Secondly, try to buy from reputable auction houses, galleries, dealers or vetted art fairs, which are required to certify the works they sell as authentic.

Another crucial step is to confirm the artwork’s provenance. Provenance is the documentation that certifies authenticity. Ideally, provenance should document the history of the piece from the time of creation by the artist until the present day. Details can include a record of owners’ names; dates of ownership; and means of transfer (if inherited or purchased via a dealer or auction).

Provenance can be established through a variety of sources, including:

  • An exhibition or gallery sticker attached to the art
  • An original gallery sales receipt or receipt from the artist
  • An appraisal from a recognized authority on the artist

Also, inquire as to a Certificate of Authenticity (COA). The COA should be signed by either the artist who created the art, the publisher (for limited editions), an established dealer or artist agent, or a recognized expert on the artist.  A legitimate COA should contain specific details including the name of the artist or publisher, the work’s title, the medium (i.e. oil painting, digital print, etc.), dimensions, edition size (for limited editions), and the and contact information of the individual or company that issued the certificate.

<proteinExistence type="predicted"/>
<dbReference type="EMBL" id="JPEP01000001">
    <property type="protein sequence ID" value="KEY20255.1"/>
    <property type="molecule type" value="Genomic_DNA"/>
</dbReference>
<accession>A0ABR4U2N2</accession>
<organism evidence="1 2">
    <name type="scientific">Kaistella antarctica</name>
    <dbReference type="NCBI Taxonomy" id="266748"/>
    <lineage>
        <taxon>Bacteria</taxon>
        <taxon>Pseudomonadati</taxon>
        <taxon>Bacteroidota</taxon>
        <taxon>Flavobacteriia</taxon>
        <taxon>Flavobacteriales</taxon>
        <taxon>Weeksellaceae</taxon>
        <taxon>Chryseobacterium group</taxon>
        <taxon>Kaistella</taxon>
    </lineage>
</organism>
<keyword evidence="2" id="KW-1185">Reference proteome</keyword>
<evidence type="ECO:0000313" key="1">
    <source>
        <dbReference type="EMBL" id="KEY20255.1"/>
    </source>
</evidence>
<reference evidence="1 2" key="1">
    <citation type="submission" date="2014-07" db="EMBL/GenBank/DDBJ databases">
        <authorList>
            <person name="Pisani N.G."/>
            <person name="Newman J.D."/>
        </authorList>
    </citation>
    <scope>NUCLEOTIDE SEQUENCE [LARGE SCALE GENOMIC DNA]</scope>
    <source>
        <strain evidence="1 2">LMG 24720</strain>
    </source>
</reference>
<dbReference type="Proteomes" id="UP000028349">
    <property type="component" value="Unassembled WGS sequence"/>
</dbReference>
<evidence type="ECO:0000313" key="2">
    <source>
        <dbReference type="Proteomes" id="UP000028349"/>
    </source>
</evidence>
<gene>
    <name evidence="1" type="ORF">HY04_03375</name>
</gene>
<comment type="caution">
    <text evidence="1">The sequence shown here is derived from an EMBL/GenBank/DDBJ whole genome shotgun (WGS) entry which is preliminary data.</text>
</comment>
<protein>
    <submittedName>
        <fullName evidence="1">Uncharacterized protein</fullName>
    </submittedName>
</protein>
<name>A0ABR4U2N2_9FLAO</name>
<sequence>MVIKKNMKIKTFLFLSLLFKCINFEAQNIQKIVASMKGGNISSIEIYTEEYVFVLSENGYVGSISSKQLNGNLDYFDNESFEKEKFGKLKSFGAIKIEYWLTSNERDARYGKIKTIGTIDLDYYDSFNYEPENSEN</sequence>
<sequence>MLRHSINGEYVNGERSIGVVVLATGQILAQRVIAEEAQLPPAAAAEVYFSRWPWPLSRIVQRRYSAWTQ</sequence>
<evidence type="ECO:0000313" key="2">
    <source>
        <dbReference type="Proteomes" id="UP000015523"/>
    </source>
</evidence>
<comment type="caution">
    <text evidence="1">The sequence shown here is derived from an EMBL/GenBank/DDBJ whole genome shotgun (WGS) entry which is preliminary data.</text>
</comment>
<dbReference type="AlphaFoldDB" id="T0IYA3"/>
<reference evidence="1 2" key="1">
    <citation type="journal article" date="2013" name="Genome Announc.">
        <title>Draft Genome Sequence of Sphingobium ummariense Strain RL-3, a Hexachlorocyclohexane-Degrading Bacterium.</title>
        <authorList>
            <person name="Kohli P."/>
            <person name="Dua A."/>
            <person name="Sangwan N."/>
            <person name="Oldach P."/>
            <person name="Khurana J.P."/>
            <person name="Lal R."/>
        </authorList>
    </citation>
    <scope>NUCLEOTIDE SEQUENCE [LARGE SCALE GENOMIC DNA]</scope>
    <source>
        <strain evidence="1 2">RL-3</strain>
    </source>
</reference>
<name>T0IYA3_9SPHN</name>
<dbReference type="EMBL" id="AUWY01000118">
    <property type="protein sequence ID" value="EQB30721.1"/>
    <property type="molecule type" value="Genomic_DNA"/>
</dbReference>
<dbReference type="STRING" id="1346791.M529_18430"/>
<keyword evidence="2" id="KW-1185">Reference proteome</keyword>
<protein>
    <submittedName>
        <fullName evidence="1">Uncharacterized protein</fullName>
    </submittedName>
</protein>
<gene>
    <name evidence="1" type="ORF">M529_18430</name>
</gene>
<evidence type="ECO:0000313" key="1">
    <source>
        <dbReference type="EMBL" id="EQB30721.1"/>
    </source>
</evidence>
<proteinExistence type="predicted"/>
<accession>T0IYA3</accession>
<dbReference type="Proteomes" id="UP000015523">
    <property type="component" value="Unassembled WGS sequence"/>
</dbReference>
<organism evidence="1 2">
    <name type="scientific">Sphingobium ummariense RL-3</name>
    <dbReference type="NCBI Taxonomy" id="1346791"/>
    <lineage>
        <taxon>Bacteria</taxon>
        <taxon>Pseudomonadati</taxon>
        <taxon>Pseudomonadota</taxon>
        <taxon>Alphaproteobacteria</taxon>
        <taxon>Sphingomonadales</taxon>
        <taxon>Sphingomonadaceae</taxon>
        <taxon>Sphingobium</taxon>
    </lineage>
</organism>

Keep in mind that a complete provenance history, especially for older pieces, can be rare. Oftentimes, collectors wish to remain anonymous and sales are done privately, which result in gaps in provenance. Nevertheless, purchasing a piece with incomplete provenance is risky.

In the absence of provenance, other methods may be required to prove a work’s authenticity. These include technological and scientific analyses, but are typically reserved for old masterpieces since the services are quite costly.

In conclusion, it’s a far wiser decision to purchase artwork from a reputable seller that is accompanied by complete provenance.

Are you an art collector? How does lack of provenance influence your decision to buy art? Let us know in the comments below.